PMBOK Practices & Project Time Management

PMBOK Practices & Project Time Management

“Ourmainbusinessisnottoseewhatliesdimlyatadistance,
buttodowhatclearlyliesathand.”
–ThomasCarlyle

PMBOK tools and practices regarding time management address the ability to plan and finish projects within the estimated deadlines. Time management is a core area of project management and a significant aspect of project management. It has close affinity with both costs and scope areas. It helps managers and the team deliver projects on time. Here, the planning process involves the sequencing and allocation of various tasks while the monitoring/controlling tasks are concerned with the tracking and reporting of work progress as well as addressing the changes and shifts in the plan. The closing processes also include an audit of overall time targets and an estimation of the accuracy time estimates. Also, it includes an analysis of future plans that could be more lucrative.
Time management is a key part of a successful project. It can be broken down into the following processes. Definition of activities
Sequencing activities
Estimation of resources for activities
Estimation of the duration of activities
Schedule development
Control over the schedules

PMBOK Time Management: Six Processes PMBOK’s project management process consists of six main processes. This includes the identification and delineation of all tasks and action items that must be completed throughout the project’s life cycle in order to produce the required project deliverables. This is accomplished by utilizing action templates that are linked to previous activities/projects as milestones. (Planning Process Group).

Sequencing activities is the process of identifying and mapping action task dependencies between project activities using preceding documents. Project managers can use the precedence diagramming, arrow, and other methods to diagram dependencies. This process produces the network diagram. This process records the sequence of activities that must be completed in order to produce timely project outputs. (Planning Process Group).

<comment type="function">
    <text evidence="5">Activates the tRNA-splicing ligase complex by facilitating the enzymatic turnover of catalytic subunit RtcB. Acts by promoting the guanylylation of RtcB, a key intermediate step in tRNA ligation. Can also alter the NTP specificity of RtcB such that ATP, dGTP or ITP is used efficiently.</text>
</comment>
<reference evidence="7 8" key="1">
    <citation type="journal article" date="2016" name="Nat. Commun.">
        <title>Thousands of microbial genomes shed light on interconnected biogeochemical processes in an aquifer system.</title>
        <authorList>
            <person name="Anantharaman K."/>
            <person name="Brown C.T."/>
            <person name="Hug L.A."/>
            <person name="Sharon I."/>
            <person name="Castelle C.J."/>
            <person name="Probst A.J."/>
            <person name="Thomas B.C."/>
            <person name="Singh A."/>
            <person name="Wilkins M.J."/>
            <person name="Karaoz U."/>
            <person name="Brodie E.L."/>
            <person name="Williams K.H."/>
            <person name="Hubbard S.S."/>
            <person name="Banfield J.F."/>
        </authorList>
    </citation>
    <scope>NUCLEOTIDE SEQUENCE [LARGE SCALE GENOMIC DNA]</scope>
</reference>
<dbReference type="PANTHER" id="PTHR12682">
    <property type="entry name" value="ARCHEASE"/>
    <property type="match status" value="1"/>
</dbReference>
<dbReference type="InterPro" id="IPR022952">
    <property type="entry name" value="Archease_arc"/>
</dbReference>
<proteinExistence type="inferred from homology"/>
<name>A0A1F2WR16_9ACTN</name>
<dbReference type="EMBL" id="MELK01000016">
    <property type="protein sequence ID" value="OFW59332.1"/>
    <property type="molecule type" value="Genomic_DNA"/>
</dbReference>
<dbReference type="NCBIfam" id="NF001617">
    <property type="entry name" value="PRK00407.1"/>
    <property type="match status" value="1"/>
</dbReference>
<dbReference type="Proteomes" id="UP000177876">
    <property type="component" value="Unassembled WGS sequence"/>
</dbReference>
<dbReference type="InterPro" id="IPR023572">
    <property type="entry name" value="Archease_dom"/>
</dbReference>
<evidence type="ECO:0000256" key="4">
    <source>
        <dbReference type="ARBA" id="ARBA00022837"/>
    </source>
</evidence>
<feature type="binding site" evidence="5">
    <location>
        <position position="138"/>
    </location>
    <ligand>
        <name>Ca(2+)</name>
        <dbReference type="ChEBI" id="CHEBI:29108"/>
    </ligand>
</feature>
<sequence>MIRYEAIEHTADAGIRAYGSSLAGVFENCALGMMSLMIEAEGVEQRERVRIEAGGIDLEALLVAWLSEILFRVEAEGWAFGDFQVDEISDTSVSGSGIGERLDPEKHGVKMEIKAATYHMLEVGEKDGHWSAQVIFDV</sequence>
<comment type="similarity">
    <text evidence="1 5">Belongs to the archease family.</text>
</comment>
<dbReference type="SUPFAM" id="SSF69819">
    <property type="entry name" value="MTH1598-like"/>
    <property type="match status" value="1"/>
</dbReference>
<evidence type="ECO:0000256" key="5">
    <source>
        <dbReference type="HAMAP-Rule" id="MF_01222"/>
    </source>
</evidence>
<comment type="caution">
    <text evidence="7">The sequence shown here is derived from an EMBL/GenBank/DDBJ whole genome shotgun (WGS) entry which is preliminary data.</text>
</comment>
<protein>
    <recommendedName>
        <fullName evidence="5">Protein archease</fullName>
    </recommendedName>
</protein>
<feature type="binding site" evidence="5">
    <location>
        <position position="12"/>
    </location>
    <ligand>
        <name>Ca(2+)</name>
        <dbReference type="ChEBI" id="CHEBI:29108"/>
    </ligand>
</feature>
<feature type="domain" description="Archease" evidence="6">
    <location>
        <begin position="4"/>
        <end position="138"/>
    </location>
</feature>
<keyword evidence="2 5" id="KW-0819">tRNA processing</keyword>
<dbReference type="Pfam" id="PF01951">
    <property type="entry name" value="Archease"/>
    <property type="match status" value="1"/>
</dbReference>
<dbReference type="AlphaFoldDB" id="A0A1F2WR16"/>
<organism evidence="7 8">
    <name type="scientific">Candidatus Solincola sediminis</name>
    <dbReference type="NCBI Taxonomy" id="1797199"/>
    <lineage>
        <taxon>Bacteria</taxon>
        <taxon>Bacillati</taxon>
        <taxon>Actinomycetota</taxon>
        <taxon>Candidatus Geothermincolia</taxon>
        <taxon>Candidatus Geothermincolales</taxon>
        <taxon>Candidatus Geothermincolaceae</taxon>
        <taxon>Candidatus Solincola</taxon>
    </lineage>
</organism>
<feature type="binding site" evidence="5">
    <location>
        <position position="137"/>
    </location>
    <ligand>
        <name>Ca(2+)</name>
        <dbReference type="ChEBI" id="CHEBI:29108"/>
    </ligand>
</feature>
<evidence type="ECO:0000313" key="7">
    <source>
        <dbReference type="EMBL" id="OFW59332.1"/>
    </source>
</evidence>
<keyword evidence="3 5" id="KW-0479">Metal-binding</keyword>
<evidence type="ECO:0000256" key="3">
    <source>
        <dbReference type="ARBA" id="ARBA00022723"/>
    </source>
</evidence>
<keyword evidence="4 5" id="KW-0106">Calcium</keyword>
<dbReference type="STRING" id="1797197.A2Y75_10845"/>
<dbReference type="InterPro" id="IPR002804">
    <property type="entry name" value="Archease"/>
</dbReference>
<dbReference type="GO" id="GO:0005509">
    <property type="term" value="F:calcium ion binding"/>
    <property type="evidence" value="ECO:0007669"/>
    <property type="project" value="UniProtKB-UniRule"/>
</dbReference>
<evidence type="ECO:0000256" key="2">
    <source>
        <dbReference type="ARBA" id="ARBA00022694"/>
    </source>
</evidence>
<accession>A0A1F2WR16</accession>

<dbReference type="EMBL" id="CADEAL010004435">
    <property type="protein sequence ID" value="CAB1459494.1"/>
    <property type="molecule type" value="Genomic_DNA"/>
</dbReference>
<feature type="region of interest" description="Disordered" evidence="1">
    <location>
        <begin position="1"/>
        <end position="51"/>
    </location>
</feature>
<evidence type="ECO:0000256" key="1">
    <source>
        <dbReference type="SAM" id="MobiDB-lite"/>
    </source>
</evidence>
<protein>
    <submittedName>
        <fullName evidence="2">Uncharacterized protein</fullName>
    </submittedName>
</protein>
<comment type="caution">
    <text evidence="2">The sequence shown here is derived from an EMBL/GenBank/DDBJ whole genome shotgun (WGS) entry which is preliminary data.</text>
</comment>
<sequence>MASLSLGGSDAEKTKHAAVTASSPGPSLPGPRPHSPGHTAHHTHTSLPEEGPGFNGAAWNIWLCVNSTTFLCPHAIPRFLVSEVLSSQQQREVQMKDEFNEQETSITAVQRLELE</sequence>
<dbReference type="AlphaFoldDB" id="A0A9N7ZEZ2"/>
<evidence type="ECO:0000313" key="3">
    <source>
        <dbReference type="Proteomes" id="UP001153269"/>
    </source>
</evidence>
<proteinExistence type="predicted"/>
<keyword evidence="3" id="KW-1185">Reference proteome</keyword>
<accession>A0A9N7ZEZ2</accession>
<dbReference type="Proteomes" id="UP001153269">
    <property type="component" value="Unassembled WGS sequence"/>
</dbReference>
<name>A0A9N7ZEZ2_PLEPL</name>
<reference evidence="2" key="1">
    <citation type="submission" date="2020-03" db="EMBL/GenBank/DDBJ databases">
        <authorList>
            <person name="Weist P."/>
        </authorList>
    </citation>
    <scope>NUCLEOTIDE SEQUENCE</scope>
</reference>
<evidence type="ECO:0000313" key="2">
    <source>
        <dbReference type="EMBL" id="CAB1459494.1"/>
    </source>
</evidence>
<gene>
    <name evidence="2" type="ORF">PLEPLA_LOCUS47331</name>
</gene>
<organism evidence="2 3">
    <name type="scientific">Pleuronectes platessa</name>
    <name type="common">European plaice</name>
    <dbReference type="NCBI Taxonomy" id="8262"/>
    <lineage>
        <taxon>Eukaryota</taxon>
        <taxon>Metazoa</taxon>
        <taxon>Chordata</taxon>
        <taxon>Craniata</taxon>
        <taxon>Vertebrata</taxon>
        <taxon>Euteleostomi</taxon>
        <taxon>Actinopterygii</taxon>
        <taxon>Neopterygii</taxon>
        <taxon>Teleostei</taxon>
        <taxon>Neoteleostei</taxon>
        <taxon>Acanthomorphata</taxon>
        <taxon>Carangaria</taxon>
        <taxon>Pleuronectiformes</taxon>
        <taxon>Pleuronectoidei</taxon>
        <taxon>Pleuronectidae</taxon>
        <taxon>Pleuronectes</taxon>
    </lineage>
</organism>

The third step in time management is to accurately estimate the resources (men and machines) required for each activity. The activity resource estimations are used to determine the number and type of resources required for each project. This process relies on expert judgment and bottom-up estimation at different stages of the project lifecycle. (Planning Process Group).
The next step in PMBOK management is to estimate the duration of an activity. This requires expert judgement and the use of tools such as PERT for making decisions related to cost estimation and schedule development. It is crucial to accurately estimate the time required to complete defined activities, taking into account the project scope and available resources. (Planning Process Group).

After the duration and resource estimations have been completed, the project schedule is created. Project management software solutions are used to assist with this process. They include resource leveling to avoid over-allocation of resources, activity sequences and duration estimation, and handling of project schedule constraints. Each activity in a project is assigned a start and an end date. This process’s output is approved and used as a basis for tracking the progress of a project. (Planning Process Group).

Changes and understanding the process are key to controlling a project’s schedule. It describes the monitoring of project status and analyzes schedule changes. It also controls schedule changes to meet planned schedules. Schedules with an integrated manageable

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